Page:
By Dr. Ellen Lewis
First of all, let’s drop the stigma of “herpes”. It’s one of the more common infections people will encounter and it doesn’t serve you to dwell on it. Whether you have had an actual outbreak, or recently tested positive on an antibody test (HSV1 IgG or HSV2 IgG) and have never had an outbreak, there is no need to fret. Whether it is oral or genital, let’s use the diagnosis as an opportunity to catapult your health to the next level. You wouldn’t dwell on the fact that you have mono (epstein-barr virus) which is another virus in the herpes family. Nor would you dwell on having toenail fungus which can be even more challenging to treat. So, let’s not dwell on “herpes”and get an action plan together.
What are some things you can do?
1 | Get baseline bloodwork
There are some simple tests your doctor should do to see how your body is functioning overall. These may include inflammatory markers, a metabolic panel, a blood count, and nutritional testing such as zinc, vitamin D, iron, etc.
2 | Support your immune system
Rest. Rest. Rest. When you are depleted, you are more prone to infection. And when you have one infection, you are more susceptible to getting another infection. Be sure to give your body the rest in needs.
3 | Decrease Your Mental & Emotional Stress
There is a clear association between stress and herpes outbreaks. Whether you start saying “no” to those extra projects, or work with a therapist to change your reaction to stressors, it’s time to lighten your burden.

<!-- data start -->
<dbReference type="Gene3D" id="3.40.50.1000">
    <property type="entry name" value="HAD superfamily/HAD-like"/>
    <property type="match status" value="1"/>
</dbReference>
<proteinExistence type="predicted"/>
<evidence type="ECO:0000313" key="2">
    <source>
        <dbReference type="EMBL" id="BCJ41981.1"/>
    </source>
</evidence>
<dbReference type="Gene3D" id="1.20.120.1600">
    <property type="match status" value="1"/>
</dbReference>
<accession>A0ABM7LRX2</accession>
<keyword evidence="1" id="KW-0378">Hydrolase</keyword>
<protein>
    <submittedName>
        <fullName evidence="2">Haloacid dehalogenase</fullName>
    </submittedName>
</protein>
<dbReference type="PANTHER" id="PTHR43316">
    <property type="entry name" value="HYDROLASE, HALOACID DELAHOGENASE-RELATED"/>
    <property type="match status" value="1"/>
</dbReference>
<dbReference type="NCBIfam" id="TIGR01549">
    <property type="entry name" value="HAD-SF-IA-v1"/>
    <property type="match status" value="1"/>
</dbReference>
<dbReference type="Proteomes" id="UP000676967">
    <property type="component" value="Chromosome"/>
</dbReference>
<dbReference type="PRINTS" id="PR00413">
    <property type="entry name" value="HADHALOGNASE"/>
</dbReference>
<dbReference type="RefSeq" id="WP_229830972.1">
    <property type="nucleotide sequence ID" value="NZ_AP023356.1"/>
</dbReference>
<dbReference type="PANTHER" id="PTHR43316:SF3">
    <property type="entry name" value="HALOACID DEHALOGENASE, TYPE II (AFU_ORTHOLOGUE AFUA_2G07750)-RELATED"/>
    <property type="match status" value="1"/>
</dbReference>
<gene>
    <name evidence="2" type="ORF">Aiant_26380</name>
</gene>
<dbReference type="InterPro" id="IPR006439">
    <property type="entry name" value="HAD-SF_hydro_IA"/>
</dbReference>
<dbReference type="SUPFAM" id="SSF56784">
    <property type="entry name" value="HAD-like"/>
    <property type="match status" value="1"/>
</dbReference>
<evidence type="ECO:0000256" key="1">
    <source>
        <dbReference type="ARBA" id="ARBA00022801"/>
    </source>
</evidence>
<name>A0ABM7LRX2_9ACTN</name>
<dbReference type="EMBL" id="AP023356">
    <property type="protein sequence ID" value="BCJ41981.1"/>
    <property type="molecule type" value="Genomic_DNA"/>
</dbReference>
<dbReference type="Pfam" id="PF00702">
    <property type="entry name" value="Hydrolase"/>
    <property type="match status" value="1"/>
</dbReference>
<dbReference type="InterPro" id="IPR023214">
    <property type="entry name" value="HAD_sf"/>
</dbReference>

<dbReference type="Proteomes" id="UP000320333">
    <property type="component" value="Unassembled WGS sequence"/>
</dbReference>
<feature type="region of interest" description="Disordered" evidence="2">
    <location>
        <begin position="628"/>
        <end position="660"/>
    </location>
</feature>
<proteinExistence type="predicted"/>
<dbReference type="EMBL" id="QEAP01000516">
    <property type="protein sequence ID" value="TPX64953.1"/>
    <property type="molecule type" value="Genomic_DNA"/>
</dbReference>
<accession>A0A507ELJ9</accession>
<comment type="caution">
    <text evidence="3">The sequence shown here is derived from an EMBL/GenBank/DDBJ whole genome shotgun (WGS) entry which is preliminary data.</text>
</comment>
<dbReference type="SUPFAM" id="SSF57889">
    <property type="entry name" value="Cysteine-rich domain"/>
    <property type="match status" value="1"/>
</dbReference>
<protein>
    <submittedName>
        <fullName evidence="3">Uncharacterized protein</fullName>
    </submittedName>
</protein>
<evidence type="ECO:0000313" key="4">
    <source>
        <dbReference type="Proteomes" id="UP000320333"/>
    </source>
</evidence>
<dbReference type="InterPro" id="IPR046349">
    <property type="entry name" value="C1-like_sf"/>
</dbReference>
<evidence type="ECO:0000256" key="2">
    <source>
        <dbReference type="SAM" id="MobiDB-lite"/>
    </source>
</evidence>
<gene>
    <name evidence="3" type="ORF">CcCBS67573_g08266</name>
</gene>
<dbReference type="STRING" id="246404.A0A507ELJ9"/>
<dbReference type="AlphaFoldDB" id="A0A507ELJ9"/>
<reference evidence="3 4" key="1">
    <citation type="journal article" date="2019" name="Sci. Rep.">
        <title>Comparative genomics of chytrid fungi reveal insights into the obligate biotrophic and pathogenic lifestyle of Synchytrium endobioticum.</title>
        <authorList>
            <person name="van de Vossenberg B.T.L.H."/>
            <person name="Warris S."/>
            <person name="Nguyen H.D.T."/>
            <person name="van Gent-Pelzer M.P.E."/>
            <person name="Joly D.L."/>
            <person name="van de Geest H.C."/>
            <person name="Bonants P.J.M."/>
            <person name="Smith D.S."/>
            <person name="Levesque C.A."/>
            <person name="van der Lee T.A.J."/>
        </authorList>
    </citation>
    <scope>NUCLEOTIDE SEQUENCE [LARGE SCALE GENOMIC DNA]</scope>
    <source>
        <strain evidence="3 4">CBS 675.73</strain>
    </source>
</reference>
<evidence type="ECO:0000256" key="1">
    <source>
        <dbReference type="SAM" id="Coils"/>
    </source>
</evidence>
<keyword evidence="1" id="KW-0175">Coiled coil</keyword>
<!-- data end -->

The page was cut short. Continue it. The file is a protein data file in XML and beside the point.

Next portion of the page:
4 | Consider Herbal & Nutritional Remedies
L-Lysine, Vitamin A, Vitamin B, Vitamin C, Zinc, and bioflavanoids are all nutritional supplements that may be helpful. Herbs such as glycyrrhiza, hydrastis, berberis, and echinacea, to name a few, have all been researched looking at their effects on combating herpes and preventing future outbreaks. Consult a provider that is knowledgable in these remedies to develop a customized plan for you
5 | Get Ozone Therapy
Ozone therapy is a treatment that uses “super-charged” oxygen to ramp up the immune system to fight the virus. It can be used directly over lesions during an active outbreak to increase healing time, or it can be delivered systemically (typically through rectal insufflation or IV insufflation) to prevent future outbreaks.